General W. T. Sherman

General William Tecumseh. SHERMAN

The following is from the book called The Civil War in Song and Story, By Frank Moore, published in 1889, by P.F. Collier, Publisher.

In the preparation of this volume, it has been the design of the editor to preserve the most notable anecdotes and incidents of the late war, and such songs, ballards, and other pieces of versification as are worthy of perpetuation. The tragic incidents, humorous episodes, and brilliant and heroic adventures of the conflict, all lie buried in the columns of inaccessible newspapers; and it is not strange, therefore, that the editor should almost daily, for years past, have received letters requesting a re-issue of the work. The present edition is published in response to that demand."
F. M.
New York, 1882

Pg. 104-

A Brave Drummer Boy- Orion P. Howe, of Waukegan, Illinios, drummer-boy to the Fifty-fifth Volunteers of that State, was appointed to fill a vacancy in the Naval School at Newport. The following extract from a letter, written by Major - General Sherman to Secretary Stanton detailing an incident which transpired during the assault upon the rebel works at Vicksburg, on May 19th, doubtless secured the boy's promotion:

"When the assault at Vicksburg was at it's height on the 19th of May, and I was in front near the road which formed my line of attack, this young lad came up to me wounded and bleeding, with a good, healthy boy's cry: 'Gen. Sherman, send some cartridges to Col. Malmborg; the men are nearly all out.' What is the matter, my boy?' 'They shot me in the leg, sir, but I can go to the hospital. Send the cartridges right away.' Even where we stood, the shot fell thick, and I told him to go to the rear at once, I would attend to the cartridges, and off he limped. Just before he disappeared on the hill, he turned and called as loud as he could: 'Calibre 54.' I have not seen the lad since, and his Colonel, Malmborg, on inquiry, gives me his address as above, and says he is a bright, intelligent boy, with a fair preliminary education.

"What arrested my attention then was, and what renews my memory of the fact now is, that one so young, carrying a musket-ball wound through his leg, should have found his way to me on that fatal spot, and delivered his message, not forgetting the very important part even of the calibre of his musket, 54, which you know is an unusual one.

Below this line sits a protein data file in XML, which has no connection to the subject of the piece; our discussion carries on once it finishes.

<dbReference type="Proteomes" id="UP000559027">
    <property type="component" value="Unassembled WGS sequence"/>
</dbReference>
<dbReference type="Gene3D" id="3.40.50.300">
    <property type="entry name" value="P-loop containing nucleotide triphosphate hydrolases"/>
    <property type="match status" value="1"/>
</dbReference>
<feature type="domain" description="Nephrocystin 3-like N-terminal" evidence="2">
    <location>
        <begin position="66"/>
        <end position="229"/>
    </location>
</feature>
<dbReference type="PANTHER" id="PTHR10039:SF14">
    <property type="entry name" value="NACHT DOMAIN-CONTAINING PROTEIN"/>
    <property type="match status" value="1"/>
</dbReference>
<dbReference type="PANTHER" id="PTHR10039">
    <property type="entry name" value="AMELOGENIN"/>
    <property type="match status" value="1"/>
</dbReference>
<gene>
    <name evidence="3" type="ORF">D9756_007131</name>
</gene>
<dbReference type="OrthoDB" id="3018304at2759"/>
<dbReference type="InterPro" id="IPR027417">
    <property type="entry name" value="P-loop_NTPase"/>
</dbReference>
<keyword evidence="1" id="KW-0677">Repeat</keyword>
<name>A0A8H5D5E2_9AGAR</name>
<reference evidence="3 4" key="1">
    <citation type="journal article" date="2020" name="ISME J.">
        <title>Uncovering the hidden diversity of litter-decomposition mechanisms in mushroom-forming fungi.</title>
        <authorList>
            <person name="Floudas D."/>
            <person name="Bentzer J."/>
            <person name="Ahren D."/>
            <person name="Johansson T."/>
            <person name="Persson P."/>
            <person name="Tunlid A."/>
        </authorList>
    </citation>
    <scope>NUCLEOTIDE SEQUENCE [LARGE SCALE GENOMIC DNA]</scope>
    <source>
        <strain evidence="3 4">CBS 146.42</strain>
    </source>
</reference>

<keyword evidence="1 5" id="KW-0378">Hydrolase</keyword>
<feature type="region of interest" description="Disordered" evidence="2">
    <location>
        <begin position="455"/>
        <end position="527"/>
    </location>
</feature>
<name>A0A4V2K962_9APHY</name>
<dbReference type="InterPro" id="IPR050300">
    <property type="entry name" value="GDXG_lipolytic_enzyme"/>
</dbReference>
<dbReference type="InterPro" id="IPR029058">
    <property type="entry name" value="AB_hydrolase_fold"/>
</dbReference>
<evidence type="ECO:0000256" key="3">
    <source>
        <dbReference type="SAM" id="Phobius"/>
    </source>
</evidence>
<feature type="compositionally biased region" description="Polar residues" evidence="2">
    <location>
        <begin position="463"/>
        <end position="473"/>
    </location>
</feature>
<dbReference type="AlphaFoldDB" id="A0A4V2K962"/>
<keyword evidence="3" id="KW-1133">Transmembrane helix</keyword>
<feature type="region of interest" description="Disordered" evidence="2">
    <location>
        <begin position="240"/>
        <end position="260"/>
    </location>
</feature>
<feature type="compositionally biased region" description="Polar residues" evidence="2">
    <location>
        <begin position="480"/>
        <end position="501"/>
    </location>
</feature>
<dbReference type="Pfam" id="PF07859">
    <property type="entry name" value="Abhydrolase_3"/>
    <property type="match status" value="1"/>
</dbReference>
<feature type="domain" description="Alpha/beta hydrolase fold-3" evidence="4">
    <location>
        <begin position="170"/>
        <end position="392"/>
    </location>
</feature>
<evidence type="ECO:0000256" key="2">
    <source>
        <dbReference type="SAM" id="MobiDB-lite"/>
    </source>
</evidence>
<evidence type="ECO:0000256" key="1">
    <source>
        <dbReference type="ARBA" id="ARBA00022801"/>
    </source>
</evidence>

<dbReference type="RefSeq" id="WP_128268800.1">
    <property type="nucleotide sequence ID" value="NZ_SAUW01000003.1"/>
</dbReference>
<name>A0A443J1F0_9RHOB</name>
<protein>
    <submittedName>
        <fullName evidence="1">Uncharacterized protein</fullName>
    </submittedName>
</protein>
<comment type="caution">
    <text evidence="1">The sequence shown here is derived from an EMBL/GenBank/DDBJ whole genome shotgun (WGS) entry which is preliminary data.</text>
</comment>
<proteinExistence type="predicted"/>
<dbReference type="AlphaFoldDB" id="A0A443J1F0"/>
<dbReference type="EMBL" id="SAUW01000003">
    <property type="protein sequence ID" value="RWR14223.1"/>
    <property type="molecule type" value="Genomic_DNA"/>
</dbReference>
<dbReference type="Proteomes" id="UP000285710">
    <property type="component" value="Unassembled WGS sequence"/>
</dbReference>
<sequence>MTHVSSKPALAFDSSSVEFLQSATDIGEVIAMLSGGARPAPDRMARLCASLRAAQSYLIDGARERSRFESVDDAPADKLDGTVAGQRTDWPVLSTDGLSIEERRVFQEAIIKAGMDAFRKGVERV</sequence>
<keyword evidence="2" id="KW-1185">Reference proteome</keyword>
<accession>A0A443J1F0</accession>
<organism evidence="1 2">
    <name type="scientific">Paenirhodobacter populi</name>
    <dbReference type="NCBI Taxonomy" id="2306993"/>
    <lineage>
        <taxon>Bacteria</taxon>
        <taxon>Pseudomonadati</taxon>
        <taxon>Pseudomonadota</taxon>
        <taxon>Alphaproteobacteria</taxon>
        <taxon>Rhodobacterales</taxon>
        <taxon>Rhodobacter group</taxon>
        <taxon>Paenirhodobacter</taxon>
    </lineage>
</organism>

"I'll warrant that the boy has in him the elements of a man, and I commend him to the Government as one worthy the fostering care of some one of it's national institutions."

Pg's. 170-171-

SOLDIER MORALS- General Sherman seemed to understand that a "hungry soldier has no morale or morals;" for when he caught a lad in blue in his wagon one night abstracting there from a large sugar-cured ham, he asked him kindly and without show of anger, "Have you no meat?" "None," said the soldier; "The regiment is one day behind on rations, and the commissary doesn't want to make extra issues." "Take the ham then," said Sherman as he resumed his cigar, "and whenever you need any more come to me and ask for them."

Pg. 178-

"Sherman's Love Of Music- A correspondent with Sherman's army recorded this incident.Memorable the music "that mocked the moon" of November of the soil of Georgia; sometimes a triumphant march, sometimes a glorious waltz, again an old air stirring the heart alike to recollection and to hope. Floating out from throats of brass to the ears of soldiers in their blankets and generals within their tents, these tunes hallowed the eves to all who listened.

"Sitting before his tent in the glow of a camp fire one evening. General Sherman let his cigar go out to listen to an air that a distant band was playing. the musicians ceased at last. The General turned to one of his officers: "Send an orderly to ask that band to play that tune again."

"A little while, and the band received the word. The tune was "The Blue Juniata," with exquisite variations. the band played it again, even more beautifully than before. Again it ceased, and then, off to the right, nearly quarter of a mile away, the voices of some soldiers took it up with words. The band, and still another band, played a low accompaniment. Camp after camp began singing; the music of "The Blue Juniata" became, for a few minutes, the oratorio of half an army.

Pg's. 186-187 -

"SOUTHERN OPINIONS- At every movement of General Sherman's army, he captured more or less of the confederates, and occasionally a few came forward and voluntarily gave themselves up. One of them being asked what he thought of the Union forces and General Sherman, replied in the following rather extravagant but at the same time truthful style: "Sherman gits on a hill, flops his wings and crows; then yells out, "Attention! creation! by kingdoms, right wheel! march!' and then we git."